How do you respond after a ransomware attack?

Have you ever been a victim of a ransomware attack like that of May 12, 2017? Wannacry malware left hundreds of thousands of internet users helpless as they were locked out of their business and personal data after the malware encrypted it all. You could only get a decryption key after a certain amount of money is paid to a random bitcoin wallet. Most attacks will demand that you pay through cryptocurrency, to make it difficult to trace the recipient and people responsible. In other words, you can always remain in the dark even after recovering access to your data, which is still never guaranteed even after paying the ransom.

Fortunately, professional ransomware removal can help you negotiate, recover some of your vital data, and protect you from future ransomware attacks. The best thing is that they can even assist with sophisticated decryption systems without even paying the attacker thanks to the towering experience and technology they bring on the table.

So, how do you respond in case of a ransomware attack? Here are some tips:

  • Don’t pay the ransom

If the attackers get hold of sensitive information, you might be tempted to pay the ransom immediately to avoid embarrassment if the data leaks. It is important to note that there is no guarantee that you’ll get access to all your data even after paying the ransom. Anecdotal accounts of ransomware victims indicate that only 19% of the total people were able to restore complete data. That is a small probability and isn’t worth the risk.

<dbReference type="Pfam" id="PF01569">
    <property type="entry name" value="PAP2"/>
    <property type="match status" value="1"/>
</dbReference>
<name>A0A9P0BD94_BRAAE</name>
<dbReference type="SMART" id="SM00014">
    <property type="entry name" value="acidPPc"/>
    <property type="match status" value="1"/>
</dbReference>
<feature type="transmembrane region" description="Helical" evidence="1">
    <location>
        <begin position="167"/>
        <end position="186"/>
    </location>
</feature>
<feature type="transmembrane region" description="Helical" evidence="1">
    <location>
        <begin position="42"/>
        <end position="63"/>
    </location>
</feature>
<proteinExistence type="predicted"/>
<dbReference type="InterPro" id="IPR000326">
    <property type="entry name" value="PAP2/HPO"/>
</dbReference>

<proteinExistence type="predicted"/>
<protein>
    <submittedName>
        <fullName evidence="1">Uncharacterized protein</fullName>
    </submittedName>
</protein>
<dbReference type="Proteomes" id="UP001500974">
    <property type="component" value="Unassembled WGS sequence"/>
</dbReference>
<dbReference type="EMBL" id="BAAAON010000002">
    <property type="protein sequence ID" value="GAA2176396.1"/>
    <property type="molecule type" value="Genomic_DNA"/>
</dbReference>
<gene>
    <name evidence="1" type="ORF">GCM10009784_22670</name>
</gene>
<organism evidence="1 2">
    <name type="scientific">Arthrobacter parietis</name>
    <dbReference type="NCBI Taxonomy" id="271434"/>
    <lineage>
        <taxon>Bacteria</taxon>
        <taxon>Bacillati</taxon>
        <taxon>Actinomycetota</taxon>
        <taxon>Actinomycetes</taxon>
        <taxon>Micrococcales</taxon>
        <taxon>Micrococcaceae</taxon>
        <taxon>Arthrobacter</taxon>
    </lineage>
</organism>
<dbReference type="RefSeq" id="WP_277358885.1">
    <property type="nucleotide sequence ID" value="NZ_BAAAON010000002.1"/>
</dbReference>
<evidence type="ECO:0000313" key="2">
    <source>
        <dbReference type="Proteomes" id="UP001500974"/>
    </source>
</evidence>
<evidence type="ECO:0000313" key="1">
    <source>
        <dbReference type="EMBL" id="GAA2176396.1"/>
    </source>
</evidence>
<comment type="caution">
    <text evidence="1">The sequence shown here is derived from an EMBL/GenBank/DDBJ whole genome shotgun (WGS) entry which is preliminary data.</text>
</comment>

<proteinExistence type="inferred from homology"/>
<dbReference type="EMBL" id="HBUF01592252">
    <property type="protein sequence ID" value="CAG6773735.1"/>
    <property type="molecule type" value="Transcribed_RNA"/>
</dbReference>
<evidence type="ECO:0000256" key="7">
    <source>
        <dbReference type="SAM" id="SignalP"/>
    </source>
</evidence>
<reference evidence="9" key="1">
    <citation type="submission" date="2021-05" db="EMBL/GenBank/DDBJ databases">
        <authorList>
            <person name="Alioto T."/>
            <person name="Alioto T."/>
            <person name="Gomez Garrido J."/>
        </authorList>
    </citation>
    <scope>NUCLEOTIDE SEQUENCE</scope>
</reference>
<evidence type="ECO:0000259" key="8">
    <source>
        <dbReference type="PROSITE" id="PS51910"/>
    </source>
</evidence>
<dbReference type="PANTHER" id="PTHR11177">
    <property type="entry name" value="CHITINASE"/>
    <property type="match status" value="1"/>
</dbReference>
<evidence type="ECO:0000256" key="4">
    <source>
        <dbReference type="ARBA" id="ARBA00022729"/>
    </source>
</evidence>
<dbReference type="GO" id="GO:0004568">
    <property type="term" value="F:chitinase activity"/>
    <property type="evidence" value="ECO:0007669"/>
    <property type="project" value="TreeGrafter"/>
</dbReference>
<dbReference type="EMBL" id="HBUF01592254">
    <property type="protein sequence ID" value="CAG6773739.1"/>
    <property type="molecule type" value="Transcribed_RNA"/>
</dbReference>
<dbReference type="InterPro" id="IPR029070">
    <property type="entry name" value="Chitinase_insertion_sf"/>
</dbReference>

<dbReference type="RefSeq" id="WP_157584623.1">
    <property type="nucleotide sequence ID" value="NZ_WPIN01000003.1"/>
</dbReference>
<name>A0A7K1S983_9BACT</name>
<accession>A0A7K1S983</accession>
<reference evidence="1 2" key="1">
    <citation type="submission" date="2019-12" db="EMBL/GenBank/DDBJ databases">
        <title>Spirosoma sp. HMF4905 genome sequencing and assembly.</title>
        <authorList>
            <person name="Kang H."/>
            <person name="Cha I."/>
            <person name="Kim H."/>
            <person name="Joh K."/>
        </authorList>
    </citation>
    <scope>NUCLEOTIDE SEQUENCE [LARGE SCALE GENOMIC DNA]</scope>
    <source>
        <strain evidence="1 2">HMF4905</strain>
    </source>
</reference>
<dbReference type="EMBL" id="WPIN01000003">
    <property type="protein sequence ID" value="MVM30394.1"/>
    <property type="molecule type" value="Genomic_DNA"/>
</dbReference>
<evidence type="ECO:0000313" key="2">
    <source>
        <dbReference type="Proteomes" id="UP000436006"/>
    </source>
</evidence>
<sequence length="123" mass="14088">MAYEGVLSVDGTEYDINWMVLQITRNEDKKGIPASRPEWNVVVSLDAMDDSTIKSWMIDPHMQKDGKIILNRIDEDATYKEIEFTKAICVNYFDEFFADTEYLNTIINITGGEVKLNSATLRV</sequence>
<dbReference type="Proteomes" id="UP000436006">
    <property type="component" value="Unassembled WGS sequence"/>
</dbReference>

• Identify the attack for isolation

There are two main types of ransomware attacks that can be targeted to companies or individuals. That is encryption based and skin-locking, and they will often work differently. It is important to establish which attack is channeled on you to weigh the available options for retrieving your data. After that, you must turn off the power supplies and separate all the machines and gadgets that you suspect have been attacked. You should also shut down the main network access and deactivate all shared storage spaces.

  • Enact incident response plan

If you are working for a big organization, there must be a ransomware attack protocol that all employers are trained to initiate in case they are struck. That includes backing up any files that have not been affected to the cloud storage. You might want to notify your IT and cybersecurity department because this is a security breach. All other employees and stakeholders must be notified immediately to initiate the incidence response protocol on their ends.

If the attack is aimed at you as an individual, the next course of action should be using an uninfected gadget to attempt systems restoration from any available backup.

  • Notify cybersecurity firm

While you might have cybersecurity departments, specialized firms have the resources and experience to retrace the deadliest ransomware attacks that you can think for. They’ll also take immediate charge of your systems to ensure that subsequent coordinated attacks are thwarted before causing any further harm. In fact, there is a chance that your data may even be recovered immediately if the firm comes up with a decryption key to lock the attackers out.

  • Watch out for measures to deter such attacks in the future

Lastly, you’ll want to create a safer buffer between you and any possible attack to avoid such a traumatic showdown in the feature. There are various resourceful materials that you can access online and learn basic cybersecurity tips. For instance, you’ll learn about safe and unsafe websites, how to identify dubious links, and how to create passwords that can withstand the attackers’ brute force.

The above recovery process will see to it that you don’t suffer much emotionally and money-wise in terms of giving in to your attacker’s demands. Don’t forget to make the right choices if you ever fall victim.

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BDC 317 : Jun 2024